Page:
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Thousands of cruises. Millions of passengers. Billions of dollars. So how do you get your piece of the cruise pie? In 2012, the cruise line industry generated more than $42 billion for the U.S. economy, according to Cruise Lines International Association. Becoming a home-based seller of cruise packages is a potentially profitable endeavor.
Develop a business model for your home-based cruise operations. Thousands of businesses sell cruises, from store-front travel agents to giant on-line travel sites like Orbitz and Travelocity. To compete with the clutter of cruise businesses on the market you will need to differentiate. This means finding a niche, allowing your marketing to target a specific demographic. You could specialize in Alaska's Inside Passage or Asia-Pacific islands. You could sell family reunion or honeymoon cruise packages.
Draw up a business plan. This is where most people's business aspirations fail because actually writing a business plan is a daunting prospect. But putting pen to paper and clarifying your business will help you stay the course when setting sail on your home-based cruise business. A business plan does not have to be 20 pages, defining every aspect of your business. But it should create goals, develop a marketing strategy, research competing companies and identify the financial feasibility of your business.
Educate yourself in the travel agent business. Numerous options are available for gaining a theoretical and practical background in running a travel agency, including training, work experience or independent research. Cruise Lines International Associations provide certifications -- through on-line and in-person seminars -- as an accredited cruise counselor. Working, perhaps as a secretary or intern, for a travel agency will give you experience. But conducting your own research -- books and websites -- is enough to get you started on your home-based business.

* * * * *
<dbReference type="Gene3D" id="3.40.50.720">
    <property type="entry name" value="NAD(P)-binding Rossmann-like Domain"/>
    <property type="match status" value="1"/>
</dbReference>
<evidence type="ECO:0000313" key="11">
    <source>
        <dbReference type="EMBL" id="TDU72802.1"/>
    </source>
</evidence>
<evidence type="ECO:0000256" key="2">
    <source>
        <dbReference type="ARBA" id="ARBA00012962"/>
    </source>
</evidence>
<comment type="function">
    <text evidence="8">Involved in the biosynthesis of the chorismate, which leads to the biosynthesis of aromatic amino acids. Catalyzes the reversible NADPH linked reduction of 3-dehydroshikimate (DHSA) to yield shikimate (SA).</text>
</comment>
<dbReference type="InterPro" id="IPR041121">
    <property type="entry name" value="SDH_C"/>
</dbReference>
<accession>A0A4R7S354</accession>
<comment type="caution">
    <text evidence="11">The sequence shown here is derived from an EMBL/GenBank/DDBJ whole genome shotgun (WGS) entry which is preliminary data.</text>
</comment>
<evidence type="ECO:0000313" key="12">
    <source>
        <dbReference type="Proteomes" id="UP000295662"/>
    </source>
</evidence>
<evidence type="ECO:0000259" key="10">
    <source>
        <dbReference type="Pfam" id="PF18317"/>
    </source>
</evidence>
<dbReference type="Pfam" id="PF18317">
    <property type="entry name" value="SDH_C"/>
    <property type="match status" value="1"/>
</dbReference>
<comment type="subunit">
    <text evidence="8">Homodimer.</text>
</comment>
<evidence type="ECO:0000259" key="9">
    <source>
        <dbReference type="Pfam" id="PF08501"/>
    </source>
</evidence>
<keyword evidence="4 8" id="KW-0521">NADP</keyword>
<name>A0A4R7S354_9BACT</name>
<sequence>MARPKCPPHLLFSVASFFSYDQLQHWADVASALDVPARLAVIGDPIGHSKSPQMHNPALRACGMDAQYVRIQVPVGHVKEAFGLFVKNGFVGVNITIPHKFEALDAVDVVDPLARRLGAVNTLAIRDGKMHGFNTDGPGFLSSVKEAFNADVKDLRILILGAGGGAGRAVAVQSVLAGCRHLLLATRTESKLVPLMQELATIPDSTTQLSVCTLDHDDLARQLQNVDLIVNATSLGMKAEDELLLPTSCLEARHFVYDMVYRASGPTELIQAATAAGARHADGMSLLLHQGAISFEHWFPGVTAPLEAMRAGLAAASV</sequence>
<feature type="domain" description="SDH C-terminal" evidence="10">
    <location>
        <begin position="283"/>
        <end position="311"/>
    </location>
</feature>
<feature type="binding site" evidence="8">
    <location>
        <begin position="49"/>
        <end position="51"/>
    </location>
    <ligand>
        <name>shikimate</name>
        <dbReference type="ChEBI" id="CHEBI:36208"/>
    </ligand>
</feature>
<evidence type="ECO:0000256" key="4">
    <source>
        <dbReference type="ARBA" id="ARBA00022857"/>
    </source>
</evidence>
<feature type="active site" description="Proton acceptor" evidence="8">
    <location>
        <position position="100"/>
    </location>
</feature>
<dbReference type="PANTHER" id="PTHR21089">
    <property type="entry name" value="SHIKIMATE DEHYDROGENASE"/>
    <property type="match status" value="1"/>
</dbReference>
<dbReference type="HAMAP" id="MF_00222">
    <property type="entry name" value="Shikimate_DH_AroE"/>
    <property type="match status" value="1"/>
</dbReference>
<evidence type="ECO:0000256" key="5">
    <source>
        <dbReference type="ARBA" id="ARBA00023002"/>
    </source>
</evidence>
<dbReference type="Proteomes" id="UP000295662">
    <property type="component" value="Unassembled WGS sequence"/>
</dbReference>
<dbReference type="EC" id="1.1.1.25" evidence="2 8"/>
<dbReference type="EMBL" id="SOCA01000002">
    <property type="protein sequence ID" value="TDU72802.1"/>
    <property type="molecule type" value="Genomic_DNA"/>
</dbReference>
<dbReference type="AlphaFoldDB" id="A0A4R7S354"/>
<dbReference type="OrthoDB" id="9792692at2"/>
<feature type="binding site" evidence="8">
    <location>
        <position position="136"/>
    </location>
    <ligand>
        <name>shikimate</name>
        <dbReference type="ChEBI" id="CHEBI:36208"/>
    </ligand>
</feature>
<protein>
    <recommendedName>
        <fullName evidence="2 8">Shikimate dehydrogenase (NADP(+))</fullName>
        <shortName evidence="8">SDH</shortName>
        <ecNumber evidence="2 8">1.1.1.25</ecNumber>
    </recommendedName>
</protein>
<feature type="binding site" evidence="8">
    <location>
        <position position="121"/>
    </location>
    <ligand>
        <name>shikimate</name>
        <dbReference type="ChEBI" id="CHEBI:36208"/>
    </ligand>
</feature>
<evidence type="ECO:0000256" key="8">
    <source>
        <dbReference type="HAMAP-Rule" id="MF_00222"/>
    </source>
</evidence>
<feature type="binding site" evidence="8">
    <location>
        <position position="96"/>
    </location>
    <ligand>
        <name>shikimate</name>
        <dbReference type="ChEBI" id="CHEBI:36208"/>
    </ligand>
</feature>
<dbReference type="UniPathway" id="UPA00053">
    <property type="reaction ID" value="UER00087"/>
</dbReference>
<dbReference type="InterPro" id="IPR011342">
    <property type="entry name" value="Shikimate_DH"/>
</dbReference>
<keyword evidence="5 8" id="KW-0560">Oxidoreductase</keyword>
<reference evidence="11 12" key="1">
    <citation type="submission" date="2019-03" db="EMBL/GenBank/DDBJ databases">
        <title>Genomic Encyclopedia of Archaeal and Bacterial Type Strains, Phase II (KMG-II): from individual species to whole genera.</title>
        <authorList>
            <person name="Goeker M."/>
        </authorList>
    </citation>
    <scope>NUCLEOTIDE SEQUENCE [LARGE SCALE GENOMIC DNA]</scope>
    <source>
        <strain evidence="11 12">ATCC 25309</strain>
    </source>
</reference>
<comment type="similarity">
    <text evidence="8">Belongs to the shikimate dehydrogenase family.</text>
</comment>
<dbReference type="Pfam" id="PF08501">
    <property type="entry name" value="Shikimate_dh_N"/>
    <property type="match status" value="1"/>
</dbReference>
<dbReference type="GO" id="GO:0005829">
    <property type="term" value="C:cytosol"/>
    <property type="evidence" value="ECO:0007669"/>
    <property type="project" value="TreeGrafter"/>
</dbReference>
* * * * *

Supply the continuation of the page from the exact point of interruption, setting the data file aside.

Join a travel hosting agency, especially one specializing in cruises, such as Cruises Inc. or Cruise One. Hosting agencies provide training, websites, access to leads, insurance (in some cases) and other business services in exchange for an enrollment fee and a percentage of the commissions you earn from sales. A hosting agency provides the quickest and easiest way to begin your home-based cruise agency.
Join travel agent associations like Cruise Line International Association and the National Association of Career Travel Agents. Being an association member will give you the credentials that clients look for when booking cruises, and a network of resources.
Sell cruises. This is the most important step for obvious reasons. But if you have successfully navigated the previous steps then you know who your customers are, and that is half the battle. Now target your marketing and advertising to potential customers. This may involve magazine and on-line advertising, cold-calling leads, networking and developing business relationships with other sellers or travel.
Build a brand. Branding is the process of creating an image that you want to portray to your customers. If you are specializing in Alaskan cruises for seniors you would want your brand to incorporate health and safety, social activities for seniors and leisurely shore excursions. Brands are created with your marketing materials: brochures, logos, website design and all written content.
Build a presence for your business on social media sites such as Facebook, Twitter and Google+. Use these sites to build a community for your customers and to market your cruise packages and services.
Contact hotels near cruise terminals about providing discounted rooms for your clients.
Richard Ludwig has been a writer for over eight years and has had his work published in "Co-Ed Magazine," the "East Manatee County Observer" and the Disaster and Recovery e-magazine. He received journalism and sociology degrees from the University of South Florida.